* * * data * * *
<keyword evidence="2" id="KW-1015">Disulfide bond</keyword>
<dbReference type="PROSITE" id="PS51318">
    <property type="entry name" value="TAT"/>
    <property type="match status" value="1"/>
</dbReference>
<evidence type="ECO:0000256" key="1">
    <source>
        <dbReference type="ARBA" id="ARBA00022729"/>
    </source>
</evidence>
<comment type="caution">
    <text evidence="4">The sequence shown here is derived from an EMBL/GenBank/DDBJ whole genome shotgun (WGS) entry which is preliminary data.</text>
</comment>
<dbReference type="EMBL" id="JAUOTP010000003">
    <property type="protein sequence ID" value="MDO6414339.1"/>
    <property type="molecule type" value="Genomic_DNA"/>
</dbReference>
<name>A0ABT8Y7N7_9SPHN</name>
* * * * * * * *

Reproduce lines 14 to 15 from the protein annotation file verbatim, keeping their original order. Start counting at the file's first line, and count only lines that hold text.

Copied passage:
<dbReference type="EMBL" id="JAUOTP010000003">
    <property type="protein sequence ID" value="MDO6414339.1"/>